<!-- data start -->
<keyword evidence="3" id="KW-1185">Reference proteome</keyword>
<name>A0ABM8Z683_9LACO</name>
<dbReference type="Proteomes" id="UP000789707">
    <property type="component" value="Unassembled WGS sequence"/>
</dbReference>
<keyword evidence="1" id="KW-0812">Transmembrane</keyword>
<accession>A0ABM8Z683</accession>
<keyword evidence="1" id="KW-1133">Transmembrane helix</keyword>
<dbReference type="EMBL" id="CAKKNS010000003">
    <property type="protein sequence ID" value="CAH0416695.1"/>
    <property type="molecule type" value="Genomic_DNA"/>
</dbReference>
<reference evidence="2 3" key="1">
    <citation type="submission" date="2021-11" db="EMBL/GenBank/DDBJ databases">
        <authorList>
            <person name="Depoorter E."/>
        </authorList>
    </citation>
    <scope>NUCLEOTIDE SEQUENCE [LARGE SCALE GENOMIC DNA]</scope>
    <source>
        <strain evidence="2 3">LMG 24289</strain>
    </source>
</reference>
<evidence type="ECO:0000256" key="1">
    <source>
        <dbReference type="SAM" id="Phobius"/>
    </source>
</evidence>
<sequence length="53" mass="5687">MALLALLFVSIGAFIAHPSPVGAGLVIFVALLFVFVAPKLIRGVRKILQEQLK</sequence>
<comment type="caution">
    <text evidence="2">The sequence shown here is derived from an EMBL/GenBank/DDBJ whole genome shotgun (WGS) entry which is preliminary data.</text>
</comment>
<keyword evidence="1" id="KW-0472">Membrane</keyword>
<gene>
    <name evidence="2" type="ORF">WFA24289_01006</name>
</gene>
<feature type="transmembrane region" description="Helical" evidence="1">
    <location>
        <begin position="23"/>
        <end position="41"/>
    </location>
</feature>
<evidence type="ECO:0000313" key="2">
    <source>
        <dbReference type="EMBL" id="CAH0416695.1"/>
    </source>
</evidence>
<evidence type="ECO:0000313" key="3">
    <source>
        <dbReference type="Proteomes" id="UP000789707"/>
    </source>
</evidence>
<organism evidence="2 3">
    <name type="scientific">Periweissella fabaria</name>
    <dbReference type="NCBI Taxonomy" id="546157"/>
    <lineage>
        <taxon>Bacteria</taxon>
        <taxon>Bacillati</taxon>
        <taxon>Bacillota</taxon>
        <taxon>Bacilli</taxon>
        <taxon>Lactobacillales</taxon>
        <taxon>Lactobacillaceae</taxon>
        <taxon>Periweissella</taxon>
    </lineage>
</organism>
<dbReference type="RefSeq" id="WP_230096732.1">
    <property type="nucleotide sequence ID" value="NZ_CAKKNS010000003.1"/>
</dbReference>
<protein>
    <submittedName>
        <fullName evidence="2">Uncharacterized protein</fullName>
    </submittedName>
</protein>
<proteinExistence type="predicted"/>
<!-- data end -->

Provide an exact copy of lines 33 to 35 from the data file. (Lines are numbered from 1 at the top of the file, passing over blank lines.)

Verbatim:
<keyword evidence="1" id="KW-0472">Membrane</keyword>
<gene>
    <name evidence="2" type="ORF">WFA24289_01006</name>